In Each Other’s Shadow


In Each Other’s Shadow is a play I wrote for the dissertation of my Master of Arts in Irish Studies degree at St. Mary’s University, Twickenham. It gained a distinction as Saints and Scholars, but I’ve since renamed and rewritten it with the advantage of time, changing political events and some excellent, if at times brutal, honest brokers.

It’s May 2018 and a distinguished historian returns to her hometown in Donegal for a talk on the discovery of a lost film featuring a controversial politician who’d been elected to the first Irish parliament in 1918. She has not been home in 30 years, for a few good reasons it transpires. Although it is a lightning visit, she is obliged to defend not just the politician’s apparent shortcomings, but also her own. Set against the backdrop of the 2018 Irish referendum on women’s rights to abortion where only Donegal rejected it, her home place has more than a few of its own shortcomings.

It is in effect two plays in one. The first act is topical, coming one hundred years on from Ireland’s first steps to independence and looks at the stance and subsequent reputation of the controversial politician from 100 years ago. What do you do with your revolution once you’ve had it? The play asks if the Irish were sold a ‘pup’ after their revolution and questions the lofty status of Ireland’s so-called heroes, right back to St. Patrick.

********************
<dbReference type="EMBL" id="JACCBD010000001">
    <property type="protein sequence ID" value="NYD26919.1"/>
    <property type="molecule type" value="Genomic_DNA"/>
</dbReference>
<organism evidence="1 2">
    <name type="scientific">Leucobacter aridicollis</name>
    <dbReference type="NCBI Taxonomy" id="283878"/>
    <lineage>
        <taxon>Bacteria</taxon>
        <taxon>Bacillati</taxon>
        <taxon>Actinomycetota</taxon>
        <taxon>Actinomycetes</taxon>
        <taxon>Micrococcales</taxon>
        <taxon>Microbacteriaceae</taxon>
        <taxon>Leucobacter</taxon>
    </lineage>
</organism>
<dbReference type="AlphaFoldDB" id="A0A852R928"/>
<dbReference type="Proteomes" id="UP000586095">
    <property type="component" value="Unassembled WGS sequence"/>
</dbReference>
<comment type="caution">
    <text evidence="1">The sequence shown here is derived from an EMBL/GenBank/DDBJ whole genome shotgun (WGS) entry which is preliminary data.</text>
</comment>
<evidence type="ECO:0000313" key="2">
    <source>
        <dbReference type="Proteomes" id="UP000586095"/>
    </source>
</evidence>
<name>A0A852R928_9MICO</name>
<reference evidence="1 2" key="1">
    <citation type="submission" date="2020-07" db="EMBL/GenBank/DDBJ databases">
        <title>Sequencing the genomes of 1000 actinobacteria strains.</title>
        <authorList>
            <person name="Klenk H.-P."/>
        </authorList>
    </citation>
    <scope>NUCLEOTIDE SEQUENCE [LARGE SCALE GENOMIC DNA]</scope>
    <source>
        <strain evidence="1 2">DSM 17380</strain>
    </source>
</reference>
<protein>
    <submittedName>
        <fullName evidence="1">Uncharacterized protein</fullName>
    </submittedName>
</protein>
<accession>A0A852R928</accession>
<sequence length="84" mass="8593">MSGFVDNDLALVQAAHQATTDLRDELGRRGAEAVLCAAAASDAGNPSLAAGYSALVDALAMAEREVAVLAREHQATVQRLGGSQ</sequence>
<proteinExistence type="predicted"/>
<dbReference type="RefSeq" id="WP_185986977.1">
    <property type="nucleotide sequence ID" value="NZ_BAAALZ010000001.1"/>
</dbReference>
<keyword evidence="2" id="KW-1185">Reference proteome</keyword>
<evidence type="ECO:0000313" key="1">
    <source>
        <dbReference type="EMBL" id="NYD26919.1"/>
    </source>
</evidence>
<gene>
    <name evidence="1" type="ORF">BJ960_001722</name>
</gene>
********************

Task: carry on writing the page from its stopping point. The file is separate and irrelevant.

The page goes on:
Act Two is the showdown developed on from Act One. It’s a play where the ‘tall poppy’ is clipped, where the themes of enforced exile, lingering animosities and petty jealousies are exposed. At the heart of the play is the fact that no matter how well you may do in the world, in your hometown, you’ll be brought down to size very quickly and reminded in no uncertain terms, that ‘it was far from that you were reared’.

It’s a play full of black, savage humour, where each party gives as they good as they get and where scores are settled by all parties, but at whose expense? It asks if a person’s history is destined to haunt them. Repressed memories, latent resentments, home truths and putdowns fly from all quarters. It is a night for picking a variety of bones with each other. In short, it’s war.

Rural vs. urban divide
Conservative vs. liberal viewpoints
Street smart vs. intellectual perspectives
Repression vs. endeavour
Staidness vs. innovation
Town ‘royalty’ vs. blow ins
Lost love, lost hope, lost dreams
Dail 1919

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